[i] Thanks to Dr. Annet Nankwanga, Dr. Betty Kwagala and Dr. Abel Nzabona at Makerere University for introducing categories of age in the Ugandan context.

Ethno-graphic collaborations

alex.clegg31 March 2022

Author: Laura Haapio-Kirk

During my research in Japan, I became increasingly aware of the importance of visual communication, for example stickers and emoji, for how many of my research participants were using their smartphones. As a result I decided to experiment with collaborative graphic methods that combined both analogue and digital media, to explore a range of topics including participants’ relationships to their smartphones and their notions of life purpose (ikigai in Japanese). I found that through such collaborative graphic approaches I was able to foreground their framing and aesthetic choices in conducting and disseminating my research, and importantly, was able to access different kinds of knowledge than without such collaborative approaches.

For example, Ito Megumi, one of my research participants in my rural site, is an artist who I invited to paint her response to the word ikigai. The resulting painting below was then used as the basis for elicitation during remote interviews conducted over zoom. In grounding the interviews in a painting she had created, the discussion was directed by her sense of narrative which emerged as non-linear, highlighting connections throughout her life, represented by motifs in the painting. It was only by using her painting as the basis of our discussion that I was able to understand how she thought of this elusive topic which had proved rather contentious among many of my research participants, associated as it is with the pressure to finds one’s ikigai as one gets older. It was through such drawing exercises that I was able to see how people felt that ikigai, and other intangible topics, figured in their lives, drawing out feelings that are difficult to put into words.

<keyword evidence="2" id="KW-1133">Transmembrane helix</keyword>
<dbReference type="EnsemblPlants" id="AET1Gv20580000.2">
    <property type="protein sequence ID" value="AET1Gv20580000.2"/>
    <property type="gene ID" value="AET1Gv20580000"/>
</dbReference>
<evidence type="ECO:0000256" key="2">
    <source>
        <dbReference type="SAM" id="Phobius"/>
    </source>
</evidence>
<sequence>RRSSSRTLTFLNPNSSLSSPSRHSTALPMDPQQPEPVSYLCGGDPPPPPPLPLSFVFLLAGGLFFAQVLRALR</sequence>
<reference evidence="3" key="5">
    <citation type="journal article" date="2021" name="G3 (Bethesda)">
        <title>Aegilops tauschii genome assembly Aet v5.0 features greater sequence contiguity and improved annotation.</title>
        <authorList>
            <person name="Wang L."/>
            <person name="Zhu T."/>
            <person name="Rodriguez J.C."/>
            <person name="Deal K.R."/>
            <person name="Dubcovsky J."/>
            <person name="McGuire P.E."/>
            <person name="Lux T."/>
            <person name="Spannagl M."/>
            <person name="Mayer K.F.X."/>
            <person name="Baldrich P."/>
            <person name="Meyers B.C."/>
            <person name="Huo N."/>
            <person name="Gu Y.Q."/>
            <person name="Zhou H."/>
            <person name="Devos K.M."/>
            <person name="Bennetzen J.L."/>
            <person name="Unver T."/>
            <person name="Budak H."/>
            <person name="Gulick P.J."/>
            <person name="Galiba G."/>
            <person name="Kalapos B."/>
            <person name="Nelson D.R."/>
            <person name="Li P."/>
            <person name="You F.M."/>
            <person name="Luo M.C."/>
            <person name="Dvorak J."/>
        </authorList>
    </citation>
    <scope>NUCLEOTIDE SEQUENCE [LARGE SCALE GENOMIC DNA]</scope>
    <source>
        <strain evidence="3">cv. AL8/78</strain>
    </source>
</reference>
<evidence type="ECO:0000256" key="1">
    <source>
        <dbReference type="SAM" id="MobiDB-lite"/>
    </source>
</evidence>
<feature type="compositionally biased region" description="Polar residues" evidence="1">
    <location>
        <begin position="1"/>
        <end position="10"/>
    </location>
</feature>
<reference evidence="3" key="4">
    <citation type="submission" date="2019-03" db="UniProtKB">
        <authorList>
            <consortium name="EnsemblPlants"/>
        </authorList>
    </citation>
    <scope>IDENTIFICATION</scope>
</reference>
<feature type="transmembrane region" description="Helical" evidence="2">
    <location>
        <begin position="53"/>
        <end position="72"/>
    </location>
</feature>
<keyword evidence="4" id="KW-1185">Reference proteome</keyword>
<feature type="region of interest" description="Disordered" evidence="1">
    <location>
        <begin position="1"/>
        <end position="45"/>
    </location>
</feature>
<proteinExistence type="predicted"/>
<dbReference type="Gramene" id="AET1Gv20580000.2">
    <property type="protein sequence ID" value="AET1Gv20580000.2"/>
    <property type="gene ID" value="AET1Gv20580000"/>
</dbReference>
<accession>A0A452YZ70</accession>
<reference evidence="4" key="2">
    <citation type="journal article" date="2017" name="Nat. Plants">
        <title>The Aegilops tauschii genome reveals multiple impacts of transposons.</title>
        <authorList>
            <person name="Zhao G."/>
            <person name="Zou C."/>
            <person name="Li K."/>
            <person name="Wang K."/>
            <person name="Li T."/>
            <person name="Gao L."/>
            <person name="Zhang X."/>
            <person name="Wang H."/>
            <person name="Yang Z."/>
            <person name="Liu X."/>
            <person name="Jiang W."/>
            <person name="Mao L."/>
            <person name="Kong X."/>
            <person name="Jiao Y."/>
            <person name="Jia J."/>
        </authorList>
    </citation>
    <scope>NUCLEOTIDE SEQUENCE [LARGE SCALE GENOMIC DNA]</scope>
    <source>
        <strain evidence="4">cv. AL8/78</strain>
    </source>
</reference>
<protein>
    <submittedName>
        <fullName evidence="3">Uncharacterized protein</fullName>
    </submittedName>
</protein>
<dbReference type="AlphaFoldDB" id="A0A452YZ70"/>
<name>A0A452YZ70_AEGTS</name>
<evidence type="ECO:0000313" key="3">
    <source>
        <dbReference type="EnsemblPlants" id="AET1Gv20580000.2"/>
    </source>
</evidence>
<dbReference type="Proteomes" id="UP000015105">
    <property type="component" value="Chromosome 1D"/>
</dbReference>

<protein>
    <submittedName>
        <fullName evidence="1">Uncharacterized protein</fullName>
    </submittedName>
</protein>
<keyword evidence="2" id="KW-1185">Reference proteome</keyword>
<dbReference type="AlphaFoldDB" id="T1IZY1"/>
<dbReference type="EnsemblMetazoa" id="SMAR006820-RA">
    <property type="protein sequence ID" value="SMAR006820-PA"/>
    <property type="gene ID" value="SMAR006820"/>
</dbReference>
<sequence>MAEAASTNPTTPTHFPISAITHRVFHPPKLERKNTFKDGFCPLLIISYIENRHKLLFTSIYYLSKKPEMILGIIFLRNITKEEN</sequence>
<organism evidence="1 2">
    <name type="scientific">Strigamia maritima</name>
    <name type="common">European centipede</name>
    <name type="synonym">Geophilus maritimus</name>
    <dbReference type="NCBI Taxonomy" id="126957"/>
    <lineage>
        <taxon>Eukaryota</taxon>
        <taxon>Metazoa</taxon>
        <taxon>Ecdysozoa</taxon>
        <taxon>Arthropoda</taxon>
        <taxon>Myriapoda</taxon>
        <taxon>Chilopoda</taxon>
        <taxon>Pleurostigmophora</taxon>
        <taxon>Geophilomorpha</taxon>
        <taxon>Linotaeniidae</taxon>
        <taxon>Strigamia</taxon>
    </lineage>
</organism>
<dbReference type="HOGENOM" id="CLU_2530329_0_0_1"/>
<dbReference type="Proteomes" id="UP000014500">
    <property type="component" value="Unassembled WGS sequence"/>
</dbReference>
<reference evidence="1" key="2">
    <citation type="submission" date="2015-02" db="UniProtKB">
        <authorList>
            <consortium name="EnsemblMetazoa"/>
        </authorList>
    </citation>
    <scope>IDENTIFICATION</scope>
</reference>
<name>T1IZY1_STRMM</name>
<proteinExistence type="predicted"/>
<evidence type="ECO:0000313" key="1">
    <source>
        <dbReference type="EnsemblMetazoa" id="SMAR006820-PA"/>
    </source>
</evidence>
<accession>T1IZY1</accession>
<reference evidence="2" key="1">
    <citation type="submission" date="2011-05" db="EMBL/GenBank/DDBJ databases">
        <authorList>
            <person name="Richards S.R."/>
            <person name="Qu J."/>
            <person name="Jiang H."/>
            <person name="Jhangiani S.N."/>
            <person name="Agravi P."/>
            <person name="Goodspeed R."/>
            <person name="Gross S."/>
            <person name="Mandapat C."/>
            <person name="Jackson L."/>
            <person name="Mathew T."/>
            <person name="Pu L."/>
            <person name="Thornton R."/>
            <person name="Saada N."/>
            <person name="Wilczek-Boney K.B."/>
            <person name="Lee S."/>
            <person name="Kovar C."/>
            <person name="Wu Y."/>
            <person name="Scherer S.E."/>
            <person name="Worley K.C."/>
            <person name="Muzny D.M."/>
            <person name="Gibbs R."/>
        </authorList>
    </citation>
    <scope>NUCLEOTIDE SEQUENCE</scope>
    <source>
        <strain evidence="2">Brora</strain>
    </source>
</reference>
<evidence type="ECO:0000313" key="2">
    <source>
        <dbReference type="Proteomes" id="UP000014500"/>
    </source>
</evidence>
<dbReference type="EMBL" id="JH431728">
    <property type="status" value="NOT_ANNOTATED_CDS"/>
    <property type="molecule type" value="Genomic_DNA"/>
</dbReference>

Painting by Ito Megumi, 2021

When I was asked by one of the editors of Trajectoria, a new experimental journal published by the Japanese National Museum of Ethnology, to submit a proposal for a special issue, I knew that I wanted to use this opportunity to further explore the collaborative potential of graphic methods in anthropological research. The editors were responsive to the idea, as were several contributors who I approached. After almost a year of collaboration, the special issue ‘Ethno-graphic Collaborations: Crossing Borders with Multimodal Illustration’ has just been published. The issue includes wonderful contributions from two anthropologists (Dimitrios Theodossopoulos and José Sherwood González) and two anthropologist-artist collaborators (Charlie Rumsby with Ben Thomas, and myself with Ito Megumi), along with an extended discussion by Dimitrios. In the piece by Ito Megumi and myself, you can hear Megumi talking about the various elements of her painting in embedded audio clips, turning her painting into a multimodal exploration that blurs the distinction between research object and research dissemination.

The special issue also contains several discussion videos between all of the contributors, in which we talk more broadly about the gifts of graphic anthropology and modes of collaboration. Please see my introduction for more details on the contributions, and the various ways in which they highlight different potentials of collaboration through graphic experimentation in anthropological research.